Snow Angel (Bill Dighton)
Published on January 1, 2012 in Guest Columns, News & Updates
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It was like a scene in a Hollywood movie; a trip that probably shouldn’t have happened, a near death experience and a renewed faith in humanity. On a trip last February, Rich Murray and myself had all these things happen to us and here is the story.

The first two days of our trip were enjoyable but relatively uneventful, the third day turned out to be anything but. We left from Medway, Maine on our way to Milo and ran into a blizzard. As avid snowmobilers we knew better than to ride in such bad weather, but our enthusiasm and arrogance got the better of us. As we rode that day, we were following a trail across a potato field with snow so deep it blew over the windshield. Suddenly, I lost sight and drove off the trail and buried my machine. It took the two of us about a half hour to dig my sled out and exhausted us both. In my younger days this wouldn’t have been such an issue but now that I am 61 and on an insulin pump, it became a very serious issue.

At the time I had only been using the insulin pump for about two weeks and didn’t fully understand how to use it. After digging my sled out, I was exhausted and my sugar level was dangerously low. I needed food quickly or I could have gone into diabetic shock while riding, and died on the trail. Thankfully, God provides us with angels and I found one in the nick of time.

Rich and I followed signs that led us toward food, and as it turned out, our angels. We arrived at the Wildwoods Trailside Cabins, Lodge & Restaurant in Brownsville, Maine but they were closed that day. My heart sank as I stood on the front porch and checked my blood sugar level to see it was at 37, a number I will never forget, because it is supposed to be between 80 and 120. As we stood there for a moment and tried to figure out our next move, the owner Paul Szidat, came toward us and said, “Sorry guys, we’re closed on Mondays.” I explained to him that I was diabetic and in bad shape. Fortunately for me he was well aware of the dangers of diabetes because his wife Cheri is also a diabetic.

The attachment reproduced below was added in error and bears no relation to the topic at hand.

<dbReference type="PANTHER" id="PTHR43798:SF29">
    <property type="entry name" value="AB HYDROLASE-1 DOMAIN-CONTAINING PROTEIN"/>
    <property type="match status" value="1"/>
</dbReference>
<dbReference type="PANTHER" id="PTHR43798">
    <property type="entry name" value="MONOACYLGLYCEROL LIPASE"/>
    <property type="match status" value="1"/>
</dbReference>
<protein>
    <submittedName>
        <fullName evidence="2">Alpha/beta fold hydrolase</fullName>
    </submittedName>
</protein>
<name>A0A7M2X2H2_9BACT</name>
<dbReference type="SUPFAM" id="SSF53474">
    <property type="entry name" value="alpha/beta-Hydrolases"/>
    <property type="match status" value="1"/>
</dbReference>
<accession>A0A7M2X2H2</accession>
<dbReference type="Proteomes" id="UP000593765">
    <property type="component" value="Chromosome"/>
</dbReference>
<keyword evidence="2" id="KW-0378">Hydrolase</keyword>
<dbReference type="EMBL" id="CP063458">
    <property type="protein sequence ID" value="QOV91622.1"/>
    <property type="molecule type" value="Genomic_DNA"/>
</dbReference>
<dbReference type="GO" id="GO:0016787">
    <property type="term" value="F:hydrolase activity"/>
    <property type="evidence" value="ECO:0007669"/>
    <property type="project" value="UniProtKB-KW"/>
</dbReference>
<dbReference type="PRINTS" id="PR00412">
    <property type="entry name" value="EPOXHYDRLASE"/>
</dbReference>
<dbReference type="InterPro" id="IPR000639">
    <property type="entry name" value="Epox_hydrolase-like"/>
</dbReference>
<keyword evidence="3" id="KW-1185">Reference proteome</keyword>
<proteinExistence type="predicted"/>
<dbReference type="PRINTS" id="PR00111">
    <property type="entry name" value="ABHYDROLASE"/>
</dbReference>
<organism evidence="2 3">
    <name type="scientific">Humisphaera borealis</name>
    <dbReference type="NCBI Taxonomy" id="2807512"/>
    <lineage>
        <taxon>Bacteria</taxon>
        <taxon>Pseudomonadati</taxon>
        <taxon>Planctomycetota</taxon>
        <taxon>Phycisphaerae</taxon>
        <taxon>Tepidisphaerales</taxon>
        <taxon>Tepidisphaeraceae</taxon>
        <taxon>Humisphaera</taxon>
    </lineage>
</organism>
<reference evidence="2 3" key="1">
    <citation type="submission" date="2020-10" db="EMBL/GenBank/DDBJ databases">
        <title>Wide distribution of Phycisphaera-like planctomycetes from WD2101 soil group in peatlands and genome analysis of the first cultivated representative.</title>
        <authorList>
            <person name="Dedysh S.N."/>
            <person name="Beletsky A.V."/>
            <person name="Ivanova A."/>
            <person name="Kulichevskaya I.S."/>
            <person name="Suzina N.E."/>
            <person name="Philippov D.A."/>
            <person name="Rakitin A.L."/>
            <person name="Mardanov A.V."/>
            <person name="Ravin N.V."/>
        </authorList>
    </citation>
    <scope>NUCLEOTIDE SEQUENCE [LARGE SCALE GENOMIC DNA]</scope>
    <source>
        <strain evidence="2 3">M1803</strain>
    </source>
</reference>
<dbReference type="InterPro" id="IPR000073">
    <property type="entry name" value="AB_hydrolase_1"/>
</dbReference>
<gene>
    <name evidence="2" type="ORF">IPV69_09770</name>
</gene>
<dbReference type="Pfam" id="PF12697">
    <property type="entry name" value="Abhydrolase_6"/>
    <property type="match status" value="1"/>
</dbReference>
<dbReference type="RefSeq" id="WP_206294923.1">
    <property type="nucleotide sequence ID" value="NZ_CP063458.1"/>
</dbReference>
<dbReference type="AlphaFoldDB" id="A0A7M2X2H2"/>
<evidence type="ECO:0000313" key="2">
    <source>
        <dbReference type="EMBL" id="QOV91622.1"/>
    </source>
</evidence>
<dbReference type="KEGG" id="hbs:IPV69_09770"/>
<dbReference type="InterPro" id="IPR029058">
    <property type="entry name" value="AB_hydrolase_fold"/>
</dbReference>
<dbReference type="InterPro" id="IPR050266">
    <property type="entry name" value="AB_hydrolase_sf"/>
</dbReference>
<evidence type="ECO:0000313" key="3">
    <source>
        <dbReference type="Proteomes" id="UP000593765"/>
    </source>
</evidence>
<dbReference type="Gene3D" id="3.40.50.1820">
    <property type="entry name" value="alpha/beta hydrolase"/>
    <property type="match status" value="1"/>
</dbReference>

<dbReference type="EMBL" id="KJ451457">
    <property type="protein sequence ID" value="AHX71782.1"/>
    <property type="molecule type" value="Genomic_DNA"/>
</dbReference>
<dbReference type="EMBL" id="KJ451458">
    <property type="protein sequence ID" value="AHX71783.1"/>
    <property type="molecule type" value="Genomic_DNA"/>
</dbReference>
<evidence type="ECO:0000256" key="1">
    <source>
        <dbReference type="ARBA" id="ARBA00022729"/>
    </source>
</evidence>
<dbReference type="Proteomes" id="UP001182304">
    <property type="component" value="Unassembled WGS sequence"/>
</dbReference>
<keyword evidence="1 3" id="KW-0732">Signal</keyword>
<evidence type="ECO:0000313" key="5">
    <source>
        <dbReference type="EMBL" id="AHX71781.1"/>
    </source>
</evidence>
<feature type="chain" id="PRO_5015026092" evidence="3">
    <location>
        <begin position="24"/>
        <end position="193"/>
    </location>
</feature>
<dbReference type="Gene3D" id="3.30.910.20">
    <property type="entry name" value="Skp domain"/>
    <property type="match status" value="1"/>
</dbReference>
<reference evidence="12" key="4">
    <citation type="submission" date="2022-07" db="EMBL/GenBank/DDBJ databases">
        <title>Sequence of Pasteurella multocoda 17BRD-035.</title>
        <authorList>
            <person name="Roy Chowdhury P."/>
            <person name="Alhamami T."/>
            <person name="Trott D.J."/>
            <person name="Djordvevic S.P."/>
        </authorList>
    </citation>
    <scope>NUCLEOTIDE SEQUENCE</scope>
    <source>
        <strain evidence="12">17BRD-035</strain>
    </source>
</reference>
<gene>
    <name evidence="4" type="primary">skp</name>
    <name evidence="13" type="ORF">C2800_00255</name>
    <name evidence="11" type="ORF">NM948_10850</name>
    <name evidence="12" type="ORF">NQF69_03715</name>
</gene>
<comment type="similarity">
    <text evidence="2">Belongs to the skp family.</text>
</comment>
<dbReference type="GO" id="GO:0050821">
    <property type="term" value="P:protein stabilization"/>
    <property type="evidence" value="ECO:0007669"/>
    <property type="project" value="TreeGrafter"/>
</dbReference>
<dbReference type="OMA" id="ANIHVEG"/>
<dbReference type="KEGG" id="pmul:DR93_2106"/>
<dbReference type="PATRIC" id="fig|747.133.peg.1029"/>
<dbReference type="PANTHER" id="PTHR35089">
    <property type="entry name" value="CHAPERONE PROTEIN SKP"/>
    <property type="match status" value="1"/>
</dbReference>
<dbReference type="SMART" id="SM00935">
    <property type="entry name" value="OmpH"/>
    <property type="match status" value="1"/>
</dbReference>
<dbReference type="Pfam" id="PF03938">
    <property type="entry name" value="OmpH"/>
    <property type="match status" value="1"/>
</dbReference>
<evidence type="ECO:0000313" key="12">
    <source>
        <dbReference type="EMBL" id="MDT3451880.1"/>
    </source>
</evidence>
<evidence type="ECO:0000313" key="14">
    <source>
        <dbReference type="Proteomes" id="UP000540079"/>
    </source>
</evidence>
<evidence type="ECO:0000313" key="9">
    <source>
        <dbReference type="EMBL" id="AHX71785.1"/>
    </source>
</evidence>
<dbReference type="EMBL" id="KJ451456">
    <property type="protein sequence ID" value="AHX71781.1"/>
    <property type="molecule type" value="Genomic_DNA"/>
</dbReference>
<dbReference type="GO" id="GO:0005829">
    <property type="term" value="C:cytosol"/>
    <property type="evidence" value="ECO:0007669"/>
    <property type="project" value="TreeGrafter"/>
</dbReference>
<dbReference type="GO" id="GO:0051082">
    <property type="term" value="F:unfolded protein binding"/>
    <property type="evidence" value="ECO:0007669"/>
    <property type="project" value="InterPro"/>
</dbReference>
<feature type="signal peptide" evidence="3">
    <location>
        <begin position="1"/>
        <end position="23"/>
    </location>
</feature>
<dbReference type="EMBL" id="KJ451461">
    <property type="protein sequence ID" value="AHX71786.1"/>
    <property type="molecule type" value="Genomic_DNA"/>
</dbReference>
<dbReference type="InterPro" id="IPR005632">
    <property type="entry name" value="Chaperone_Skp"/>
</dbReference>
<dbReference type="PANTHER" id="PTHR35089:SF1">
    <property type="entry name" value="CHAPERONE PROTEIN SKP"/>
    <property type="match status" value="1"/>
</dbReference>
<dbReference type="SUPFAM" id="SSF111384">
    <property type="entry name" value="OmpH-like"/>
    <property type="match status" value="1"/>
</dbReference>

Paul ran to his wife and explained what was happening and they both rushed back and opened the restaurant. They started giving me orange juice and crackers to help raise my blood sugar level. She immediately started heating up fish chowder and bread to make sure Rich and I warmed up and help my situation improve. If she hadn’t done that I surely would have gone into shock. We sat and talked for a while. I was still a little spacey but was starting to feel much better. They explained that they opened in January of 2008 and have done a lot of work to prepare for their second season. They showed us around and we were impressed with what they have done. In fact, my club has a trip planned there this coming March.

By now it was getting a little late and Rich and I needed to hit the trail if we were going to make it back by dark. Cheri gave me a bag with food and drink in case I started feeling bad again, and I thanked her for all that she had done. Just as we were about to leave Paul asked us how we were doing for gas and we said we needed to fuel up in order to make it back. He informed us that all the gas stations on the route to our motel were closed. He told us to hold on for a minute and ran to the barn, when he returned with two cans of gas and said, “This will get you back”. We thanked him and started back to our motel. If it weren’t for Paul and Cheri there’s no telling what might have become of us.

We made it back to our motel without further incident and continued our trip the next day. When we started to head out the next morning, I asked Rich how much I owed him for paying for the gas and food we had been given. “I didn’t pay them anything, I thought you did,” he said. “I didn’t pay them, I thought you had!” We both laughed and I said I would send them a thank you note and a check once we returned home.

The following day we ran into Paul and Cheri out on the trail. I went and gave her a big hug. By now, I was finally feeling much better and got the chance to tell them how much I really appreciated what they did. I am convinced that without their help, my life surely would have been in danger. I paid them for our gas and they reluctantly accepted. They said they would have done what they did for anybody because it was the right thing to do and hoped someone would do the same for them if Cheri were ever in the same situation.

I found my snow angel on that trip and will never forget her.


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